Harvard Medical School researchers have uncovered an ovary gene whose absence from mouse egg cells produced severe pregnancy complications. The gene, Fmn2, which produces the protein formin-2, is similar in mice and humans and offers promise for understanding embryo loss, birth defects, and infertility in women. The study appears in the December Nature Cell Biology.
"As humans we are incredibly bad at producing eggs with the normal number of chromosomes, which is the leading cause of pregnancy loss in women," says Benjamin Leader, an HMS MD/PhD candidate, and the papers lead author. "The biological means for ensuring proper distribution of chromosomes to the egg has been difficult to determine.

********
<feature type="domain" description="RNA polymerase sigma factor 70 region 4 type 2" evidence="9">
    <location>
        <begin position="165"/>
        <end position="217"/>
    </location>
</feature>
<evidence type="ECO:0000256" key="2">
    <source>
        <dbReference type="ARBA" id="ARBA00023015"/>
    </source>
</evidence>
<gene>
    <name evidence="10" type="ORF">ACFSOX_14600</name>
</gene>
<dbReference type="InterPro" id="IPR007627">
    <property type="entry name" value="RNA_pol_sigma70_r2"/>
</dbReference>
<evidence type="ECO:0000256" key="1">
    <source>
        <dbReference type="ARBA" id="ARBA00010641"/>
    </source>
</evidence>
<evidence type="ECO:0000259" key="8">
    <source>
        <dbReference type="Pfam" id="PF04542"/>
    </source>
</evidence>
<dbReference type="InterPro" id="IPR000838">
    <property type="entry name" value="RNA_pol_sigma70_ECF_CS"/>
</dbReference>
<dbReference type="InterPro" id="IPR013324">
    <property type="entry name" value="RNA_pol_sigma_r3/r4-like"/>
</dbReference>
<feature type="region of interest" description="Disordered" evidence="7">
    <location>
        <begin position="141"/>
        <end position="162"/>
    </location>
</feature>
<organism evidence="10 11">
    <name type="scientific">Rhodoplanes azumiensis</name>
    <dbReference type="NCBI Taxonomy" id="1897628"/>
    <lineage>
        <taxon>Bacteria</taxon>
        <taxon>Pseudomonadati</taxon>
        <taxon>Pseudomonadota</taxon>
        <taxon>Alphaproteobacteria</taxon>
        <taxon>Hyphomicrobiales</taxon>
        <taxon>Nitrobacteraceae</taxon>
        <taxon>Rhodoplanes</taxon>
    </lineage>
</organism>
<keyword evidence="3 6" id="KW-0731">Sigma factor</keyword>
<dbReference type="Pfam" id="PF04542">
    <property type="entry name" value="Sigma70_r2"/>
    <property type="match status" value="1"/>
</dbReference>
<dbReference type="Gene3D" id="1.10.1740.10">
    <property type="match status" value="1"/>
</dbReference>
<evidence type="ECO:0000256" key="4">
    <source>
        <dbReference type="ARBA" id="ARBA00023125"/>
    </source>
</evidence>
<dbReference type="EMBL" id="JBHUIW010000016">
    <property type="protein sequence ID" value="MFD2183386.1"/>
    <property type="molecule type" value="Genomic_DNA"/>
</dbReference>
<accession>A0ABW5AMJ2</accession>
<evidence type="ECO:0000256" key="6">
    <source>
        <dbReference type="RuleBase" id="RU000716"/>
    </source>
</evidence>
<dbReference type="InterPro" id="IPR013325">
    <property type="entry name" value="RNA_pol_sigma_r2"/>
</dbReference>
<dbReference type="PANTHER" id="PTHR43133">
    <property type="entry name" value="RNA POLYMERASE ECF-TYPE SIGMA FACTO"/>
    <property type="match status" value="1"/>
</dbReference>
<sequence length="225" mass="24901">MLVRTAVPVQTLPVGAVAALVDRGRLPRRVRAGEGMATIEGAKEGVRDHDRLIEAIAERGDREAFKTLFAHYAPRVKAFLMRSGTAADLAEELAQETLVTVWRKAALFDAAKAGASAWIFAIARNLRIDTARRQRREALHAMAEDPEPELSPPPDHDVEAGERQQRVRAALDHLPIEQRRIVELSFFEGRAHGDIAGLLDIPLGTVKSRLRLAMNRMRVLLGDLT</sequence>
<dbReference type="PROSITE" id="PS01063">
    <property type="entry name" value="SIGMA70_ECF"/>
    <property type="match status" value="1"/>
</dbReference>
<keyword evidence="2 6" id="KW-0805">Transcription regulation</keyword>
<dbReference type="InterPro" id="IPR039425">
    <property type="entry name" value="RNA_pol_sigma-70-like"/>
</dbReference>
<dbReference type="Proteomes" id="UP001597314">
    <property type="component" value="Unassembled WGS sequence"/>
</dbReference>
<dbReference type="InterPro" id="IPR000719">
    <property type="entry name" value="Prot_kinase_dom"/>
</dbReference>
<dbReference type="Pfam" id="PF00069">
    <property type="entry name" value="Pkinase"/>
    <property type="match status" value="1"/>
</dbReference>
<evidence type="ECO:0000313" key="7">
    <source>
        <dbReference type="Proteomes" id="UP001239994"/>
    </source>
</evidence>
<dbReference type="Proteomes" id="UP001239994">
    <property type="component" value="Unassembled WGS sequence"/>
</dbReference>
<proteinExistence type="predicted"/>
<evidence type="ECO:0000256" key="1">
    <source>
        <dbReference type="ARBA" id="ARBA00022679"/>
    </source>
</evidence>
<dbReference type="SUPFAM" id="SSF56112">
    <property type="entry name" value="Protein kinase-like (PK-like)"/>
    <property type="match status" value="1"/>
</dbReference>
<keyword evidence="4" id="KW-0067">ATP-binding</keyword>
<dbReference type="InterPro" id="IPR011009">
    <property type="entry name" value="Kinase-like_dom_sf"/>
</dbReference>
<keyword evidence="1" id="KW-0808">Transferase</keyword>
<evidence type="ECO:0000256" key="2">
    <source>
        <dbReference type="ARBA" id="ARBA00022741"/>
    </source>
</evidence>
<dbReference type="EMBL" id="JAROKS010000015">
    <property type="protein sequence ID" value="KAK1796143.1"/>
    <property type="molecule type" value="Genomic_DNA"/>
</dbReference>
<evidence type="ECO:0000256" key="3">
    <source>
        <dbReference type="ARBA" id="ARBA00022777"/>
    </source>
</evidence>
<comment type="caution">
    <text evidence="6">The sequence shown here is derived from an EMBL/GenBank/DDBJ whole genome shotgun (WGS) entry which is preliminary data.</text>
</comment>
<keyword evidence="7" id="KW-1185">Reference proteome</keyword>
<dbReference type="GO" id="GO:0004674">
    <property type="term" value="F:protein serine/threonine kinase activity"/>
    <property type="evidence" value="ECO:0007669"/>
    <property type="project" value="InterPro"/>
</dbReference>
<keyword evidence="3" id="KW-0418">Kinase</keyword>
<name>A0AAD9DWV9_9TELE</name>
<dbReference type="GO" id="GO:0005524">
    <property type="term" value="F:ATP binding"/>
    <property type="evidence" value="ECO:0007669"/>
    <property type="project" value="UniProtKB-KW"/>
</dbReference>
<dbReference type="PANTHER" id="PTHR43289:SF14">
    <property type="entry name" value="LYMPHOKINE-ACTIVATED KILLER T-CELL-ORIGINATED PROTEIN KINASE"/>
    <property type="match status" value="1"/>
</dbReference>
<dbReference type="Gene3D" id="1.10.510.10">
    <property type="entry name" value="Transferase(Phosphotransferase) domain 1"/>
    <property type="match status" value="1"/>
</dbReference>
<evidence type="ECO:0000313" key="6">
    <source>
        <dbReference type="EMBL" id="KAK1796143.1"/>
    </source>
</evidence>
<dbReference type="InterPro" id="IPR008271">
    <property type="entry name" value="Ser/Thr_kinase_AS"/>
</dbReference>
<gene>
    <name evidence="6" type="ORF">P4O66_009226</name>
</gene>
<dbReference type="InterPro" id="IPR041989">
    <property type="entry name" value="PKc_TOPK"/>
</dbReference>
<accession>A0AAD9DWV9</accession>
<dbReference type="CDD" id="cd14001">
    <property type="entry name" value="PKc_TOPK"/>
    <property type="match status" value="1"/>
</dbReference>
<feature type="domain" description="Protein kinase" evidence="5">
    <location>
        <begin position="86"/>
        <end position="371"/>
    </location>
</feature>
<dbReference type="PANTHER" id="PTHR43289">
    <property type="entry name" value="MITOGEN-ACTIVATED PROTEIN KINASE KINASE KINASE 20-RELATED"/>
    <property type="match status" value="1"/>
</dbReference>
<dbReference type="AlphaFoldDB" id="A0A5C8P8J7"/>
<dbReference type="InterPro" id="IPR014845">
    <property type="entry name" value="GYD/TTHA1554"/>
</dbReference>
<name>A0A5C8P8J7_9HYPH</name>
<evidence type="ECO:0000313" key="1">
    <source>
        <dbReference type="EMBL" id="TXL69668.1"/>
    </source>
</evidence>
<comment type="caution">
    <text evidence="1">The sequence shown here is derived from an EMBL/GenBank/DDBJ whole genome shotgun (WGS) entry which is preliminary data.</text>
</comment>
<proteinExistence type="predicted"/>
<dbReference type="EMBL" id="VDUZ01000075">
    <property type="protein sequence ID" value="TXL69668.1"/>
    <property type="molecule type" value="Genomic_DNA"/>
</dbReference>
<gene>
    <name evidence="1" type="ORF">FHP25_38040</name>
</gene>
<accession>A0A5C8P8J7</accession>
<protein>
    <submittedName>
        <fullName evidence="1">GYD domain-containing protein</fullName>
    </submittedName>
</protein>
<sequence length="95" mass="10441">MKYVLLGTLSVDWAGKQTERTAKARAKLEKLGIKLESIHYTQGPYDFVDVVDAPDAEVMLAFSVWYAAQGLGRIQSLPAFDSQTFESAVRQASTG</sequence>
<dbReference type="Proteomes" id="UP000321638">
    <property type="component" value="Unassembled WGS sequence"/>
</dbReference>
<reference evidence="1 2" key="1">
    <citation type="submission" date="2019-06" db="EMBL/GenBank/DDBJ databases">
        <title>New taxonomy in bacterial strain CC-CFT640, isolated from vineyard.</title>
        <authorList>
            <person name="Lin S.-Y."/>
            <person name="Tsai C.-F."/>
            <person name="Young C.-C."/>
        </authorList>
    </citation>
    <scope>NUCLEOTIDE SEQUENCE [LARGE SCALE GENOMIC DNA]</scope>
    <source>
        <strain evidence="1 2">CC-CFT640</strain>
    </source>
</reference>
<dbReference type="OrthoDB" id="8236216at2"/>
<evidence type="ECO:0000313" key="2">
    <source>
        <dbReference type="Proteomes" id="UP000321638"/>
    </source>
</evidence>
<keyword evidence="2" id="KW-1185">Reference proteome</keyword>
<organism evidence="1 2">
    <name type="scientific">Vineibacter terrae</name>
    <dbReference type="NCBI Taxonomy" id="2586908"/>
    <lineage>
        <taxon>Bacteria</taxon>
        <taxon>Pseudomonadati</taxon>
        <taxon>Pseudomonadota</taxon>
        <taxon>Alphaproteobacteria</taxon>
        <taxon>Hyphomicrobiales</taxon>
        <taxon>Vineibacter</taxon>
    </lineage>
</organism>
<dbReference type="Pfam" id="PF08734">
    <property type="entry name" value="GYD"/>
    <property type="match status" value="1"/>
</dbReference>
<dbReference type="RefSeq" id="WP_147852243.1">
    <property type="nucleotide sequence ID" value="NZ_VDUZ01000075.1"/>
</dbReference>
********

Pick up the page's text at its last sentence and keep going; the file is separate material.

"Our study shows that the formin-2 gene is required in order to ensure the proper distribution of chromosomes to the egg. About one percent of women suffer from recurrent pregnancy loss, which can be defined as a loss of greater than two or three pregnancies. We are now actively searching for mutations involving the formin-2 gene in women with reproductive loss and infertility," Leader added.
Donna Burtanger | EurekAlert!
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